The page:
Estonian bookstores often have a fair share of translated works by Nordic authors, but rarely can one find translated Latvian literature.
It's not that Latvia doesn't have good writing, sources told ERR radio; there is just a lack of Latvian-to-Estonian translators.
There is much more Estonian literature translated into Latvian, ranging from classics such as Jaan Kross and Jaan Kaplinski to younger generation Andrus Kivirähk and Contra.
Latvian translators and publishers gladly pick up Estonian literature, says Latvian poet and translator Guntars Godins. Unfortunately, it does not work the other way around.
"The last book that was released was Aleksandrs Čaks's poetry anthology, which was translated by Livia Viitol. But the situation is very bad because there are not many active translators like in Latvia," Godins said.
Hannes Korjus is one of Estonia's few Latvian literature translators. He said Estonian publishers are often skeptical of Latvian works.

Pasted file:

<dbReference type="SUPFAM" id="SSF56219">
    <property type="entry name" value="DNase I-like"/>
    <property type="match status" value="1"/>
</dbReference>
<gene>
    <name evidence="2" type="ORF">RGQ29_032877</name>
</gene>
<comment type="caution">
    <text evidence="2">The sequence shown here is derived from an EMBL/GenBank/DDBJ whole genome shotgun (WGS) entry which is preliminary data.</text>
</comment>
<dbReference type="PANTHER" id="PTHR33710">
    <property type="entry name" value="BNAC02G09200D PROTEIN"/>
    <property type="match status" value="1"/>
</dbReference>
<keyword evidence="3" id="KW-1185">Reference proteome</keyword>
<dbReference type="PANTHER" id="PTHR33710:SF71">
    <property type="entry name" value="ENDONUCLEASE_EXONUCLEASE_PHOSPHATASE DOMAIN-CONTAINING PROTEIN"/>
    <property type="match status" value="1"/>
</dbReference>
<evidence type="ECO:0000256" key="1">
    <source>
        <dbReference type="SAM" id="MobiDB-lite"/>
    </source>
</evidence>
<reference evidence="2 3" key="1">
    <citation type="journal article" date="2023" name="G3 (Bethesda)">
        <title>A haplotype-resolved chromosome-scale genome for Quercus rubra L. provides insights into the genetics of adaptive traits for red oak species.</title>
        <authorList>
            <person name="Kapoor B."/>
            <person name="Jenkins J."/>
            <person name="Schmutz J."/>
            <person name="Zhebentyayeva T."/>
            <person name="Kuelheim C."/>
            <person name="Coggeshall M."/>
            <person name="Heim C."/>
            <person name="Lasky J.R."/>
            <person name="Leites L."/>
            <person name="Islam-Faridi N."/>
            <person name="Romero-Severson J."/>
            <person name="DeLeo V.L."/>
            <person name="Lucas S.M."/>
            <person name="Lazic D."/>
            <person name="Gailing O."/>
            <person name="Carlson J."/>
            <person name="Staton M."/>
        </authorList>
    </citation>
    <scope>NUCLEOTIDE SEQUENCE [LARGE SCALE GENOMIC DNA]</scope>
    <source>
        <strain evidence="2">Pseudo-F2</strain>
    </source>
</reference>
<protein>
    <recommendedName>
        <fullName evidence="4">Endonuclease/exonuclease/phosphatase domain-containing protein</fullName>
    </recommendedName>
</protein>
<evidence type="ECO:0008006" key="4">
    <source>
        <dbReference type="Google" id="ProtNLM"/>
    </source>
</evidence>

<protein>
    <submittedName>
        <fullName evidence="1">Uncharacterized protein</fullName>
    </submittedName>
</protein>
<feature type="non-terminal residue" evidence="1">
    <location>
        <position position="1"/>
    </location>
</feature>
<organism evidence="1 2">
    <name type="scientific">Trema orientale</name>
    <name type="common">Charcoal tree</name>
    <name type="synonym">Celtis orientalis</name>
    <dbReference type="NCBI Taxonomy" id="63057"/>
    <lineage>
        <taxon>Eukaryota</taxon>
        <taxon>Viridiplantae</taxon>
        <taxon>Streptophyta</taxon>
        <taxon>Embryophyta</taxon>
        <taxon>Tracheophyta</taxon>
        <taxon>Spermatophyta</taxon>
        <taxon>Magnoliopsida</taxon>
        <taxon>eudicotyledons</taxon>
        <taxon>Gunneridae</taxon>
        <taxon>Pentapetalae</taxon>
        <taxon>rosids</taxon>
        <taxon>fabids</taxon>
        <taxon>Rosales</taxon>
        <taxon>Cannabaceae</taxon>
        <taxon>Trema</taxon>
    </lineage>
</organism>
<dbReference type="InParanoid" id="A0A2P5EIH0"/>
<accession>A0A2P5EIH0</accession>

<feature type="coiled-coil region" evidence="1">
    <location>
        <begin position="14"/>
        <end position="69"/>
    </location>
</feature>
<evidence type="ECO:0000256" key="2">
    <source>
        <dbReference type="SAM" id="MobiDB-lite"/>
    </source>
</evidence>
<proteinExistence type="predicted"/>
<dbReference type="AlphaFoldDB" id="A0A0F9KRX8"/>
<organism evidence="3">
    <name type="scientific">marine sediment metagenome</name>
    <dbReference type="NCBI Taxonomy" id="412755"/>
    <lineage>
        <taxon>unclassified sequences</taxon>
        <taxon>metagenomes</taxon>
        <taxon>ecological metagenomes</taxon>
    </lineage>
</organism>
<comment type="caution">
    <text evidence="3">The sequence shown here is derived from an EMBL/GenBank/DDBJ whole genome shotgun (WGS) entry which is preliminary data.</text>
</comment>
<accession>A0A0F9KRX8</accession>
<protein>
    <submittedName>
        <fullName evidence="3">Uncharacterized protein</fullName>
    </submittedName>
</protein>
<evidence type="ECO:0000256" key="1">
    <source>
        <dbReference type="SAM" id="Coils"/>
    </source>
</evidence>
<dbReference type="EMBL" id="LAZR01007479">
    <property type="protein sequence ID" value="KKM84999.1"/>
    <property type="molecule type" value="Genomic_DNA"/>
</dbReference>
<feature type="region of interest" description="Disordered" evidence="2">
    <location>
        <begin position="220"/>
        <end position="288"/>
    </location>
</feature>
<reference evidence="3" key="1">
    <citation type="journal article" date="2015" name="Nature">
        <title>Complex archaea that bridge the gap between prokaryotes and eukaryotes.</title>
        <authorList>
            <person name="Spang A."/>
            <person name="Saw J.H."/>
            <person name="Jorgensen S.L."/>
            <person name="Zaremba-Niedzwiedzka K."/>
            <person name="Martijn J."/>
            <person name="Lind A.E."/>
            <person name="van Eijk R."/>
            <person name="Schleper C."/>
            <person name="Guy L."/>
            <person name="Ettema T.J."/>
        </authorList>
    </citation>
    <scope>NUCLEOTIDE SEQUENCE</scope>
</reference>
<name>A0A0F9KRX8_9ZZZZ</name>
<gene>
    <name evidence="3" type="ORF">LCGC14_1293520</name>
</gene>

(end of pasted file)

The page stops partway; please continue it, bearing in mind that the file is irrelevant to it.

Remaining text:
"In the current publishing environment, it is a bit difficult for Latvian literature to assert itself, because there are more and more good or average books coming in. People don't want to read just Latvian literature, but also Lithuanian, Russian literature, and so on. In that sense its tough to compete. Publishers are often not willing to take risks," Korjus said.
The publisher to put out the most Latvian translations, meaning one every few years, is Loomingu Raamatukogu. The executive editor, Triinu Tamm, said the Latvian literature drought results from a lack of translators.
"Nor is there very much reader interest, unfortunately. Works from farther away may seem more exciting than those of our neighbors. [Our company] can afford it because we have state support. The books we have released or are releasing are in my opinion unparalleled books that indisputably enrich the literature scene," Tamm said.